How to Find the Right Toys for Self Isolation
It’s a weird time in our lives right now. Schools are closed and learning has moved online. People are social distancing. Businesses are either shutting down or limiting hours. And you, as caregivers, are working to keep the people in your care occupied and happy.
We at The Red Balloon want to help you make the best choices possible as you navigate this turbulent time. We’ve put together a list of four things to think about when choosing activities for your family.
1-Play Value: By play value, we mean, “How long is this toy/game/puzzle going to keep my child occupied?” If you buy a $5.00 toy, is it going to give your child five minutes of playtime or 5 hours of playtime? If it’s only going to occupy them for five minutes of playtime, that’s not very good play value. But if that $5.00 toy gets you 5 hours of uninterrupted playtime, that’s phenomenal play value! One great example of this might be the Melissa and Doug costumes. Children come back to costumes over and over as they pretend to live in other worlds.
2-Replay Value: “Is this a toy that they’ll play with once and never look at again?” Or is this an activity that your teenager will come back to over and over again? Card and board games are great here. When you find some that everyone likes, they get played over and over. One game that gets used in my house over and over are the Thinkfun brain teaser games.
3-Educational Value: Is this toy/game/puzzle going to teach my children something? There are many toys and games out there that are specifically designed to educate your children, like the Melissa and Doug wooden puzzles. There are numbers, shapes, colors, the alphabet, and the United States of America. There are STEAM toys, pretend clocks, and books, like Hear What’s Here-a fun homophone book-to entertain and teach your children.
Remember, there are other ways of educating than teaching science facts or how to add*. Another way to help your children expand what they are learning is looking for toys that will teach them how to think. Look for toys that will expand creativity and imagination or logical thinking skills. A great example of imaginative play might be found in Calico Critters, where your child can imagine all sorts of scenarios and worlds. Doing a jigsaw puzzle with your family increases problem-solving capabilities and improves attention span, amongst other things.
3-Who are you buying for? Do you want activities that engage the whole family? Try an escape room game, Mysterium, or other group board or card games. Do you need activities that children can work on by themselves? Look at single-player brainteaser games, puzzles, or workbooks. Are you worried about screen time? Try 3-in-1 Lego sets that can be built, smashed, then built into something new.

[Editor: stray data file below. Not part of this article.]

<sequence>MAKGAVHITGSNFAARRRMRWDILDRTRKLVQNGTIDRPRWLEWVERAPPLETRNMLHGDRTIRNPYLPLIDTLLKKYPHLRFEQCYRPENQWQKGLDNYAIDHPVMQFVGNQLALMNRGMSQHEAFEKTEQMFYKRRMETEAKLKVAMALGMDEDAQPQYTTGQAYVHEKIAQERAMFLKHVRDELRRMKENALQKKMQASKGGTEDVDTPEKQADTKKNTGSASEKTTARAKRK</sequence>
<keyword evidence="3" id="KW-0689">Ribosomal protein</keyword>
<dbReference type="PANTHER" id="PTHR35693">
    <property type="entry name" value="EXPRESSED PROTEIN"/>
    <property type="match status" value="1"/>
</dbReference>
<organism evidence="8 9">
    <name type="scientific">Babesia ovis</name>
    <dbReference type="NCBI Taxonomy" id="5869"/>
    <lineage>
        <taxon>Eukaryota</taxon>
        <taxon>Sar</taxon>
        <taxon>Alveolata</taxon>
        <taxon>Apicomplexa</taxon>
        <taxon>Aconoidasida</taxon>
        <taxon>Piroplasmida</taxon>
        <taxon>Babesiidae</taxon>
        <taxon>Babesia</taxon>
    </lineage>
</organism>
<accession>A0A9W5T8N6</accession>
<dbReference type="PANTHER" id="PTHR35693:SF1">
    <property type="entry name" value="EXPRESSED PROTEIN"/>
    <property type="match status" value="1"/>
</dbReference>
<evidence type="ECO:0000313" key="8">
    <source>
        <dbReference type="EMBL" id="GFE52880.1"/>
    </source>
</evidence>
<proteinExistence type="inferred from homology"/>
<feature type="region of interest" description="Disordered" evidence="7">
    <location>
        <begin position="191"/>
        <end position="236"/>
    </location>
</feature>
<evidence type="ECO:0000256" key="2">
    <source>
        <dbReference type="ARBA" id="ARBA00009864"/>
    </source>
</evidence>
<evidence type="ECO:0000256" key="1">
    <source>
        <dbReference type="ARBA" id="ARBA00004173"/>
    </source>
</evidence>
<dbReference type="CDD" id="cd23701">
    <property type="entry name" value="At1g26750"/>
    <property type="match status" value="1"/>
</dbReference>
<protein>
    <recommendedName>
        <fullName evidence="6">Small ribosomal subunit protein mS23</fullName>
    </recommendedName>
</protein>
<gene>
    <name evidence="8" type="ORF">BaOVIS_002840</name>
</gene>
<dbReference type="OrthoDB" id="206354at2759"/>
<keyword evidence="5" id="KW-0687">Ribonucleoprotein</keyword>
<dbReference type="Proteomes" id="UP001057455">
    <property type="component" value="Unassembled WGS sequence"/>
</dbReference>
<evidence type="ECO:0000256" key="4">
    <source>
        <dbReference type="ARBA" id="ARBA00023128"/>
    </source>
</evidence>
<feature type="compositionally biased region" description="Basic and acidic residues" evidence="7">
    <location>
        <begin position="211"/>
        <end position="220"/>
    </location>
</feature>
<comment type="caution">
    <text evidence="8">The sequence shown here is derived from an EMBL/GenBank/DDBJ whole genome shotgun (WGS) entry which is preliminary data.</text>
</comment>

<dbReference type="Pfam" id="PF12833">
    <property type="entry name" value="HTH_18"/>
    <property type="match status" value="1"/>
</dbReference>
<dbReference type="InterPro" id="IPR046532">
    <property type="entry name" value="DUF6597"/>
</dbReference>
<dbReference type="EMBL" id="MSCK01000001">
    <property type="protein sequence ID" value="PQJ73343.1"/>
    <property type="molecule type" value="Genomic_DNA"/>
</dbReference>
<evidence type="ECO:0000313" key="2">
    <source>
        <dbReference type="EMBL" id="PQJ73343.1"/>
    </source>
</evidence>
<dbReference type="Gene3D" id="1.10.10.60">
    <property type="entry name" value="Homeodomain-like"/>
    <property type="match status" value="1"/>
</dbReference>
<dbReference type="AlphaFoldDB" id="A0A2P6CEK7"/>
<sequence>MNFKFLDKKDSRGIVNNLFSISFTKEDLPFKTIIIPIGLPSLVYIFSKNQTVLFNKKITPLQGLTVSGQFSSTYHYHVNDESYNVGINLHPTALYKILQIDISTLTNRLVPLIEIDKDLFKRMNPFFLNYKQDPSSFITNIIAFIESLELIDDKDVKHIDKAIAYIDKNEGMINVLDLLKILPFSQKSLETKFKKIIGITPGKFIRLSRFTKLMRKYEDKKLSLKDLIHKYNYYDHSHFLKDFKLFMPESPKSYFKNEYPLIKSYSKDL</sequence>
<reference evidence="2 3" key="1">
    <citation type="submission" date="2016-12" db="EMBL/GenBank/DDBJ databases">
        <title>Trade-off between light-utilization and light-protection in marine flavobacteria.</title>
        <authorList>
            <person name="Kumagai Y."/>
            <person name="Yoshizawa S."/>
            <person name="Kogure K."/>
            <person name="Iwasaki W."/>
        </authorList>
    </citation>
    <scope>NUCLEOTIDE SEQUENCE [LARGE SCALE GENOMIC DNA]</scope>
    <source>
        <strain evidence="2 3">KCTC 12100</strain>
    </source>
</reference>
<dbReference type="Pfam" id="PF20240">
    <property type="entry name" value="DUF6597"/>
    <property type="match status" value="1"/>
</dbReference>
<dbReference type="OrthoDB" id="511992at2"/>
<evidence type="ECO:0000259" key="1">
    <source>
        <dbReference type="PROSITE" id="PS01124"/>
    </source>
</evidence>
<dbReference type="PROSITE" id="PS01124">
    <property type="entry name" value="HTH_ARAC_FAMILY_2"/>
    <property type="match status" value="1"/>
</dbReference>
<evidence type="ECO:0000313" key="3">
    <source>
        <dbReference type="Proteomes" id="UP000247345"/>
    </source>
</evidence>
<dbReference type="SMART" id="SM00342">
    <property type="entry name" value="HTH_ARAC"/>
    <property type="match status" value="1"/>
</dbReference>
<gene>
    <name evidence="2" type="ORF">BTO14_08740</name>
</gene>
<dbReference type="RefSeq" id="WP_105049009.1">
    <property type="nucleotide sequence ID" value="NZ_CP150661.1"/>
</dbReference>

4-Let your child(ren) lead: This is a confusing time for everyone. Playtime is essential to help children (and the rest of us) figure out their world. Take some time each day to let them choose the direction of their play. Let them pick whether they want to be the captain of the ship or if that should be you. Let them pick which game they want to play. And then listen to them. Listen to them open up their minds. Enter into their world. So much of their life (even more than normal) is being dictated to them by you, the laws, the schools, and the screens. Give them a chance to be in charge of their world. I think you’ll be surprised at how much they know and how quickly they can process their world.
This challenging time is asking us all to be flexible and work together (six feet apart, of course). We hope that this list of things to think about helps you make the right decisions as you walk this crazy path. Please feel free to call any of our stores if you have any questions or would like some suggestions.
*One fun way to teach younger children addition is to do candy math. Gather a lot of multicolored, small treats and give them to your child(ren). Have them start by separating them into colors. Then ask them how many three red one plus four blue ones equal. Your child then counts out three red ones and four blue ones, puts them together to count the total, and then eats the treats. I have kept my children doing this kind of math for a half an hour or more because they get to eat the treats. :)